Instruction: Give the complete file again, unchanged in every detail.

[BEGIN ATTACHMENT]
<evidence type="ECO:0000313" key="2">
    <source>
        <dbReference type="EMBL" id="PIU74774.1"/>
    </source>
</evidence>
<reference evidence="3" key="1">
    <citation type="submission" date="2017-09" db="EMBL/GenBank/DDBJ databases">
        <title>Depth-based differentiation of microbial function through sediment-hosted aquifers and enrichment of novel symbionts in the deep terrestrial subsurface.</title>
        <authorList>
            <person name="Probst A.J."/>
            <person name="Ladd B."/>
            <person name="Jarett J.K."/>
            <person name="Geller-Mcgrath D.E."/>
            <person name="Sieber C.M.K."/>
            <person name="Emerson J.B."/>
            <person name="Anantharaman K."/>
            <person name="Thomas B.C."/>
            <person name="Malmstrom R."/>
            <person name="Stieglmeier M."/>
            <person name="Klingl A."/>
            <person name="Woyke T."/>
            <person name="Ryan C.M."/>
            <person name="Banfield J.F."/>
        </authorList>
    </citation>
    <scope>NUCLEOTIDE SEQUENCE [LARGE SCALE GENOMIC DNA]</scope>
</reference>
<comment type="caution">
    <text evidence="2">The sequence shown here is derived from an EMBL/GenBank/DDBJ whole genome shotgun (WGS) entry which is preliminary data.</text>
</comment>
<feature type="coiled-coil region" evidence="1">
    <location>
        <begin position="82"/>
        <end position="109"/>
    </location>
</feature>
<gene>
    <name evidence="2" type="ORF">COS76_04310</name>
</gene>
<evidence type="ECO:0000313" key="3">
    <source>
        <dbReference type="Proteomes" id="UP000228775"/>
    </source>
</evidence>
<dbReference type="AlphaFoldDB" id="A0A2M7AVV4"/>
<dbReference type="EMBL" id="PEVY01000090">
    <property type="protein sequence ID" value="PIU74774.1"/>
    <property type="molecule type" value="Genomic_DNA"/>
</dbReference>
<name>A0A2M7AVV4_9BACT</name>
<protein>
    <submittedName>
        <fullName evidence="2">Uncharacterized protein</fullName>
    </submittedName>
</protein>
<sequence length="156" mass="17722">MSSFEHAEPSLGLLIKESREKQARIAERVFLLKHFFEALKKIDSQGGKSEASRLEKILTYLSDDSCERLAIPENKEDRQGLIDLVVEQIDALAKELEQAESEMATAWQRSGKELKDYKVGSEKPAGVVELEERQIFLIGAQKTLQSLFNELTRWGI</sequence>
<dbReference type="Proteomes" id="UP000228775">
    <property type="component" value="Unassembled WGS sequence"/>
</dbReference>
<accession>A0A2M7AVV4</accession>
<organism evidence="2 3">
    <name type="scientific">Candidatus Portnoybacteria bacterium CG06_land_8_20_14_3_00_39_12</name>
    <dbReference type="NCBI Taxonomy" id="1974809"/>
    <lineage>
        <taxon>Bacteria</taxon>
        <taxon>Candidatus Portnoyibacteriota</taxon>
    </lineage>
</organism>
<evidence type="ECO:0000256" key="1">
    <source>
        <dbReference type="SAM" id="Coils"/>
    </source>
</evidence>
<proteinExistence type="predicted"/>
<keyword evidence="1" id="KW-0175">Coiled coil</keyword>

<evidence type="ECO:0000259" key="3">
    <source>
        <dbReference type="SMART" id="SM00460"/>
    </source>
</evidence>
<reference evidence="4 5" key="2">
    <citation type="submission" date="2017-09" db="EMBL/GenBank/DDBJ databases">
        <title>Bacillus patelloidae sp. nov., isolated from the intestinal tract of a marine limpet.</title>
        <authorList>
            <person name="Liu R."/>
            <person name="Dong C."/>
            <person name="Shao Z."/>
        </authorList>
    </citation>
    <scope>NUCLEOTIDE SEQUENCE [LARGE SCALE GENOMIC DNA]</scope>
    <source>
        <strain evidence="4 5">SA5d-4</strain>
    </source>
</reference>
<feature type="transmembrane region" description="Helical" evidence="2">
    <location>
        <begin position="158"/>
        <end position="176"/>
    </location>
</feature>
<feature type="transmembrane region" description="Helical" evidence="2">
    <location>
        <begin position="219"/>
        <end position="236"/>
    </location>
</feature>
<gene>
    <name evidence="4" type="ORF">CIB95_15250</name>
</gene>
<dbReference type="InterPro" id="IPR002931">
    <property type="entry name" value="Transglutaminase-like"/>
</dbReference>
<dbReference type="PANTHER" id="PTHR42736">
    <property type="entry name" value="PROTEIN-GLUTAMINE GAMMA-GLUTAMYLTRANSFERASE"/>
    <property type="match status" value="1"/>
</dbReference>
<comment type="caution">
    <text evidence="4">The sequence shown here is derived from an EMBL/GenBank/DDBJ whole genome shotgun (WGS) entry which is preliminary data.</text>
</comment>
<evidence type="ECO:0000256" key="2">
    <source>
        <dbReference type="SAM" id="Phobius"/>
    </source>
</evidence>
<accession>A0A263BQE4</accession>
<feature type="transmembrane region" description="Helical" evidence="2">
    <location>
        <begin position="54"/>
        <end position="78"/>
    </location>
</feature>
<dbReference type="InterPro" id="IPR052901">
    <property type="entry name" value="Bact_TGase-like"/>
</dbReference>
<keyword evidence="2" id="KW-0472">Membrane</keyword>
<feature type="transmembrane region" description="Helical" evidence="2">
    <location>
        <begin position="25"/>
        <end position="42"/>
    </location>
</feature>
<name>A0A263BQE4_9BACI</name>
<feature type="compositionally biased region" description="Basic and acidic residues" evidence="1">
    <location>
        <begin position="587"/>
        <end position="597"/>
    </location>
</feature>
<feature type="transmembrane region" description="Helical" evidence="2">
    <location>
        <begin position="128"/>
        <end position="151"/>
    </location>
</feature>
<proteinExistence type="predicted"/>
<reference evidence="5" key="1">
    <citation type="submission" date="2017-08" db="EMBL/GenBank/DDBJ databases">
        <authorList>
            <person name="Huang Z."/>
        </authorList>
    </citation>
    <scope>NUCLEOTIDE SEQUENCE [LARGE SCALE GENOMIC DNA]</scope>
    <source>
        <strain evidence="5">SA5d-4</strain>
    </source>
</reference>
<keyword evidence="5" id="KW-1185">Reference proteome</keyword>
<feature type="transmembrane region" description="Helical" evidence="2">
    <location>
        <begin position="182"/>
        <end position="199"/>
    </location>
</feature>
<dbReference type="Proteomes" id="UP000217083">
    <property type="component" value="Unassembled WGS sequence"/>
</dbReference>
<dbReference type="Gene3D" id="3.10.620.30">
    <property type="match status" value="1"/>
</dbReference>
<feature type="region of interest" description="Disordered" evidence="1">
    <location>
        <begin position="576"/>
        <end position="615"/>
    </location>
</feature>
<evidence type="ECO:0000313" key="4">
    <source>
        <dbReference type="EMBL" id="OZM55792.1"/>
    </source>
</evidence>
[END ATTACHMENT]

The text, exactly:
<evidence type="ECO:0000313" key="2">
    <source>
        <dbReference type="EMBL" id="PIU74774.1"/>
    </source>
</evidence>
<reference evidence="3" key="1">
    <citation type="submission" date="2017-09" db="EMBL/GenBank/DDBJ databases">
        <title>Depth-based differentiation of microbial function through sediment-hosted aquifers and enrichment of novel symbionts in the deep terrestrial subsurface.</title>
        <authorList>
            <person name="Probst A.J."/>
            <person name="Ladd B."/>
            <person name="Jarett J.K."/>
            <person name="Geller-Mcgrath D.E."/>
            <person name="Sieber C.M.K."/>
            <person name="Emerson J.B."/>
            <person name="Anantharaman K."/>
            <person name="Thomas B.C."/>
            <person name="Malmstrom R."/>
            <person name="Stieglmeier M."/>
            <person name="Klingl A."/>
            <person name="Woyke T."/>
            <person name="Ryan C.M."/>
            <person name="Banfield J.F."/>
        </authorList>
    </citation>
    <scope>NUCLEOTIDE SEQUENCE [LARGE SCALE GENOMIC DNA]</scope>
</reference>
<comment type="caution">
    <text evidence="2">The sequence shown here is derived from an EMBL/GenBank/DDBJ whole genome shotgun (WGS) entry which is preliminary data.</text>
</comment>
<feature type="coiled-coil region" evidence="1">
    <location>
        <begin position="82"/>
        <end position="109"/>
    </location>
</feature>
<gene>
    <name evidence="2" type="ORF">COS76_04310</name>
</gene>
<evidence type="ECO:0000313" key="3">
    <source>
        <dbReference type="Proteomes" id="UP000228775"/>
    </source>
</evidence>
<dbReference type="AlphaFoldDB" id="A0A2M7AVV4"/>
<dbReference type="EMBL" id="PEVY01000090">
    <property type="protein sequence ID" value="PIU74774.1"/>
    <property type="molecule type" value="Genomic_DNA"/>
</dbReference>
<name>A0A2M7AVV4_9BACT</name>
<protein>
    <submittedName>
        <fullName evidence="2">Uncharacterized protein</fullName>
    </submittedName>
</protein>
<sequence length="156" mass="17722">MSSFEHAEPSLGLLIKESREKQARIAERVFLLKHFFEALKKIDSQGGKSEASRLEKILTYLSDDSCERLAIPENKEDRQGLIDLVVEQIDALAKELEQAESEMATAWQRSGKELKDYKVGSEKPAGVVELEERQIFLIGAQKTLQSLFNELTRWGI</sequence>
<dbReference type="Proteomes" id="UP000228775">
    <property type="component" value="Unassembled WGS sequence"/>
</dbReference>
<accession>A0A2M7AVV4</accession>
<organism evidence="2 3">
    <name type="scientific">Candidatus Portnoybacteria bacterium CG06_land_8_20_14_3_00_39_12</name>
    <dbReference type="NCBI Taxonomy" id="1974809"/>
    <lineage>
        <taxon>Bacteria</taxon>
        <taxon>Candidatus Portnoyibacteriota</taxon>
    </lineage>
</organism>
<evidence type="ECO:0000256" key="1">
    <source>
        <dbReference type="SAM" id="Coils"/>
    </source>
</evidence>
<proteinExistence type="predicted"/>
<keyword evidence="1" id="KW-0175">Coiled coil</keyword>

<evidence type="ECO:0000259" key="3">
    <source>
        <dbReference type="SMART" id="SM00460"/>
    </source>
</evidence>
<reference evidence="4 5" key="2">
    <citation type="submission" date="2017-09" db="EMBL/GenBank/DDBJ databases">
        <title>Bacillus patelloidae sp. nov., isolated from the intestinal tract of a marine limpet.</title>
        <authorList>
            <person name="Liu R."/>
            <person name="Dong C."/>
            <person name="Shao Z."/>
        </authorList>
    </citation>
    <scope>NUCLEOTIDE SEQUENCE [LARGE SCALE GENOMIC DNA]</scope>
    <source>
        <strain evidence="4 5">SA5d-4</strain>
    </source>
</reference>
<feature type="transmembrane region" description="Helical" evidence="2">
    <location>
        <begin position="158"/>
        <end position="176"/>
    </location>
</feature>
<feature type="transmembrane region" description="Helical" evidence="2">
    <location>
        <begin position="219"/>
        <end position="236"/>
    </location>
</feature>
<gene>
    <name evidence="4" type="ORF">CIB95_15250</name>
</gene>
<dbReference type="InterPro" id="IPR002931">
    <property type="entry name" value="Transglutaminase-like"/>
</dbReference>
<dbReference type="PANTHER" id="PTHR42736">
    <property type="entry name" value="PROTEIN-GLUTAMINE GAMMA-GLUTAMYLTRANSFERASE"/>
    <property type="match status" value="1"/>
</dbReference>
<comment type="caution">
    <text evidence="4">The sequence shown here is derived from an EMBL/GenBank/DDBJ whole genome shotgun (WGS) entry which is preliminary data.</text>
</comment>
<evidence type="ECO:0000256" key="2">
    <source>
        <dbReference type="SAM" id="Phobius"/>
    </source>
</evidence>
<accession>A0A263BQE4</accession>
<feature type="transmembrane region" description="Helical" evidence="2">
    <location>
        <begin position="54"/>
        <end position="78"/>
    </location>
</feature>
<dbReference type="InterPro" id="IPR052901">
    <property type="entry name" value="Bact_TGase-like"/>
</dbReference>
<keyword evidence="2" id="KW-0472">Membrane</keyword>
<feature type="transmembrane region" description="Helical" evidence="2">
    <location>
        <begin position="25"/>
        <end position="42"/>
    </location>
</feature>
<name>A0A263BQE4_9BACI</name>
<feature type="compositionally biased region" description="Basic and acidic residues" evidence="1">
    <location>
        <begin position="587"/>
        <end position="597"/>
    </location>
</feature>
<feature type="transmembrane region" description="Helical" evidence="2">
    <location>
        <begin position="128"/>
        <end position="151"/>
    </location>
</feature>
<proteinExistence type="predicted"/>
<reference evidence="5" key="1">
    <citation type="submission" date="2017-08" db="EMBL/GenBank/DDBJ databases">
        <authorList>
            <person name="Huang Z."/>
        </authorList>
    </citation>
    <scope>NUCLEOTIDE SEQUENCE [LARGE SCALE GENOMIC DNA]</scope>
    <source>
        <strain evidence="5">SA5d-4</strain>
    </source>
</reference>
<keyword evidence="5" id="KW-1185">Reference proteome</keyword>
<feature type="transmembrane region" description="Helical" evidence="2">
    <location>
        <begin position="182"/>
        <end position="199"/>
    </location>
</feature>
<dbReference type="Proteomes" id="UP000217083">
    <property type="component" value="Unassembled WGS sequence"/>
</dbReference>
<dbReference type="Gene3D" id="3.10.620.30">
    <property type="match status" value="1"/>
</dbReference>
<feature type="region of interest" description="Disordered" evidence="1">
    <location>
        <begin position="576"/>
        <end position="615"/>
    </location>
</feature>
<evidence type="ECO:0000313" key="4">
    <source>
        <dbReference type="EMBL" id="OZM55792.1"/>
    </source>
</evidence>